Then the cancer diagnosis came and everything changed. Without that diagnosis, I would probably still be clinging on to some hope that I could still take on the activities I once loved. But now I truly understand how silly it was to put so much importance into something so fleeting. I never should have relied on my body’s abilities to give me self esteem. Even when it was blanketed in seemingly healthy things like running and eating good food.

I am only just beginning the process of recovering my broken ego. I am creating new passions and finding joy in things that have nothing to do with my body or the way I look. I will never again think “I love my legs because they can run far!” Because will I still love them if I suddenly can’t run anymore?

As you know, I still (mildly) exercise every day. But now it’s purely because it increases my rate of survival and makes me feel good. I still eat healthy foods because they’re good for the cells inside my body. My self esteem now comes from the idea that yes, I am pretty awesome, but not because I can lift “x” number of pounds. My self esteem comes from the fact that I am happy being who I am on this planet, regardless of the body the houses me.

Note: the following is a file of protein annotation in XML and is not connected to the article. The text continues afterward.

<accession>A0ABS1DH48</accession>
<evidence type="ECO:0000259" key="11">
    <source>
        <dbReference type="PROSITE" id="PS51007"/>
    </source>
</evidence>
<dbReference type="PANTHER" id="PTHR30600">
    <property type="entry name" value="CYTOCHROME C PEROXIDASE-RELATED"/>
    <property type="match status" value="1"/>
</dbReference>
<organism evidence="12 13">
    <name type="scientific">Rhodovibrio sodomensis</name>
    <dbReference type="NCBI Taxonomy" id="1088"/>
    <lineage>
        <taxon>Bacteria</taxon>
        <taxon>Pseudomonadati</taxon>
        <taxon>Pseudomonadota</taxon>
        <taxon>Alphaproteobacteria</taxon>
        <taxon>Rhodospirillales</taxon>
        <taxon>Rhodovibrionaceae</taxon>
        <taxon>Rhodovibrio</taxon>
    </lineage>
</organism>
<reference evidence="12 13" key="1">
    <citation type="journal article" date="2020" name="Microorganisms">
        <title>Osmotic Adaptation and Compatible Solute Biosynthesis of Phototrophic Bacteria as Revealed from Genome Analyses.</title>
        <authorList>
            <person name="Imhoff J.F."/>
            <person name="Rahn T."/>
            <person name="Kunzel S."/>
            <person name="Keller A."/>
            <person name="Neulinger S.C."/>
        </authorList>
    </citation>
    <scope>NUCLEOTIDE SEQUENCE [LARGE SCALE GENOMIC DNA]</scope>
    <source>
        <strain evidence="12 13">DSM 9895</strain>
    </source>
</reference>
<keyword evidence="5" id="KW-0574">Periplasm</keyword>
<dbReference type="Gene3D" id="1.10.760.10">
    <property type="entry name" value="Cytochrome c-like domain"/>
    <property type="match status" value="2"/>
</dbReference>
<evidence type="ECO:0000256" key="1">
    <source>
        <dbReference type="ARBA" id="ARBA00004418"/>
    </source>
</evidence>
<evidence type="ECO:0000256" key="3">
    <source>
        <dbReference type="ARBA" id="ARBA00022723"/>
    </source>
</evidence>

Taken yesterday while walking the trails of Hillsborough, New Brunswick with my mom.

Bones. Part II.

Part I of this post was written exactly eight days before I was admitted to the hospital with a large cancerous mass in my chest. For those of you who are new to the party, my most recent health ailment has not been my first this year.

In February, I took a tumble skating on the Rideau Canal in Ottawa and shattered my left radial head. A small bone at the end of the forearm that connects to the rest of the elbow. It’s the bone that is responsible for rotating your wrist, and of course, helps move your elbow back and forth.

I ended up having a 5-hour emergency surgery where they attempted to piece the tiny pieces of my elbow back together with screws and glue. I’ve since consulted with three surgeons about the injury, and all of them say it’s the worst radial head fracture they’ve seen.

That was my first time ever being int he hospital, ever having surgery, and ever having something wrong with what I thought was my otherwise perfectly healthy body.

The surgeon knew it was a long shot trying to piece together my bones, but he was hopeful my health and age would work in my favour. Problem is, it didn’t. Five months after the accident and my bones still hadn’t healed. They were actually deteriorating!

Apart from what the X-Rays and CT scans showed, I wasn’t making much progress in physiotherapy either. I still couldn’t straighten my arm or bend it up to my shoulder again, and I could only rotate my hand to face my body, and not up to the ceiling like you’re supposed to.